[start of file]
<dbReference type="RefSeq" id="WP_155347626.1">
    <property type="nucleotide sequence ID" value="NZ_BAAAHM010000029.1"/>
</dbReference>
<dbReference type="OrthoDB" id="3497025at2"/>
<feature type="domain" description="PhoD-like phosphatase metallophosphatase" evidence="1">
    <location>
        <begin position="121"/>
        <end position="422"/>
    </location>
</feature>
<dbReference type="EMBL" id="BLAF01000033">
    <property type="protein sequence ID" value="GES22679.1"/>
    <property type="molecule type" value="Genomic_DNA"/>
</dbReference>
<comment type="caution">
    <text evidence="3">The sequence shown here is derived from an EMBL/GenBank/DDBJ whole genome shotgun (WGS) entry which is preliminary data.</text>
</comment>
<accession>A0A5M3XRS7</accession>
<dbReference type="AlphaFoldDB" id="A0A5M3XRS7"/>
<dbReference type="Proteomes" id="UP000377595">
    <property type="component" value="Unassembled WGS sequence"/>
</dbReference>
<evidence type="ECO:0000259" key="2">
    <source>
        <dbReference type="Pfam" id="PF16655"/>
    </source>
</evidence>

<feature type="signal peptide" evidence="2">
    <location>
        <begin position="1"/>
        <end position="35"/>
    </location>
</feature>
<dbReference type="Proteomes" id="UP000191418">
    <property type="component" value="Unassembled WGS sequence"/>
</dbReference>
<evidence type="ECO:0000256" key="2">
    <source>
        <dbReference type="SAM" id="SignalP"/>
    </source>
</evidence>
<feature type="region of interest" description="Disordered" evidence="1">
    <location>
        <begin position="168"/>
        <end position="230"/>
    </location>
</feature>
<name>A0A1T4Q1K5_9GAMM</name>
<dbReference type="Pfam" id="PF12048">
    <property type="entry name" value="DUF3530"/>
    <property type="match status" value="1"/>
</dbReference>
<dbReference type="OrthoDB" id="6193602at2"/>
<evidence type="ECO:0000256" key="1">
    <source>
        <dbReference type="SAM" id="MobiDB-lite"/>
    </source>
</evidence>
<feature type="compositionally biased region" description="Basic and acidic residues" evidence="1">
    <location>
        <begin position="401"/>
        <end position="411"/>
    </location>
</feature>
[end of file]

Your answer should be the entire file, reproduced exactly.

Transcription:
<dbReference type="RefSeq" id="WP_155347626.1">
    <property type="nucleotide sequence ID" value="NZ_BAAAHM010000029.1"/>
</dbReference>
<dbReference type="OrthoDB" id="3497025at2"/>
<feature type="domain" description="PhoD-like phosphatase metallophosphatase" evidence="1">
    <location>
        <begin position="121"/>
        <end position="422"/>
    </location>
</feature>
<dbReference type="EMBL" id="BLAF01000033">
    <property type="protein sequence ID" value="GES22679.1"/>
    <property type="molecule type" value="Genomic_DNA"/>
</dbReference>
<comment type="caution">
    <text evidence="3">The sequence shown here is derived from an EMBL/GenBank/DDBJ whole genome shotgun (WGS) entry which is preliminary data.</text>
</comment>
<accession>A0A5M3XRS7</accession>
<dbReference type="AlphaFoldDB" id="A0A5M3XRS7"/>
<dbReference type="Proteomes" id="UP000377595">
    <property type="component" value="Unassembled WGS sequence"/>
</dbReference>
<evidence type="ECO:0000259" key="2">
    <source>
        <dbReference type="Pfam" id="PF16655"/>
    </source>
</evidence>

<feature type="signal peptide" evidence="2">
    <location>
        <begin position="1"/>
        <end position="35"/>
    </location>
</feature>
<dbReference type="Proteomes" id="UP000191418">
    <property type="component" value="Unassembled WGS sequence"/>
</dbReference>
<evidence type="ECO:0000256" key="2">
    <source>
        <dbReference type="SAM" id="SignalP"/>
    </source>
</evidence>
<feature type="region of interest" description="Disordered" evidence="1">
    <location>
        <begin position="168"/>
        <end position="230"/>
    </location>
</feature>
<name>A0A1T4Q1K5_9GAMM</name>
<dbReference type="Pfam" id="PF12048">
    <property type="entry name" value="DUF3530"/>
    <property type="match status" value="1"/>
</dbReference>
<dbReference type="OrthoDB" id="6193602at2"/>
<evidence type="ECO:0000256" key="1">
    <source>
        <dbReference type="SAM" id="MobiDB-lite"/>
    </source>
</evidence>
<feature type="compositionally biased region" description="Basic and acidic residues" evidence="1">
    <location>
        <begin position="401"/>
        <end position="411"/>
    </location>
</feature>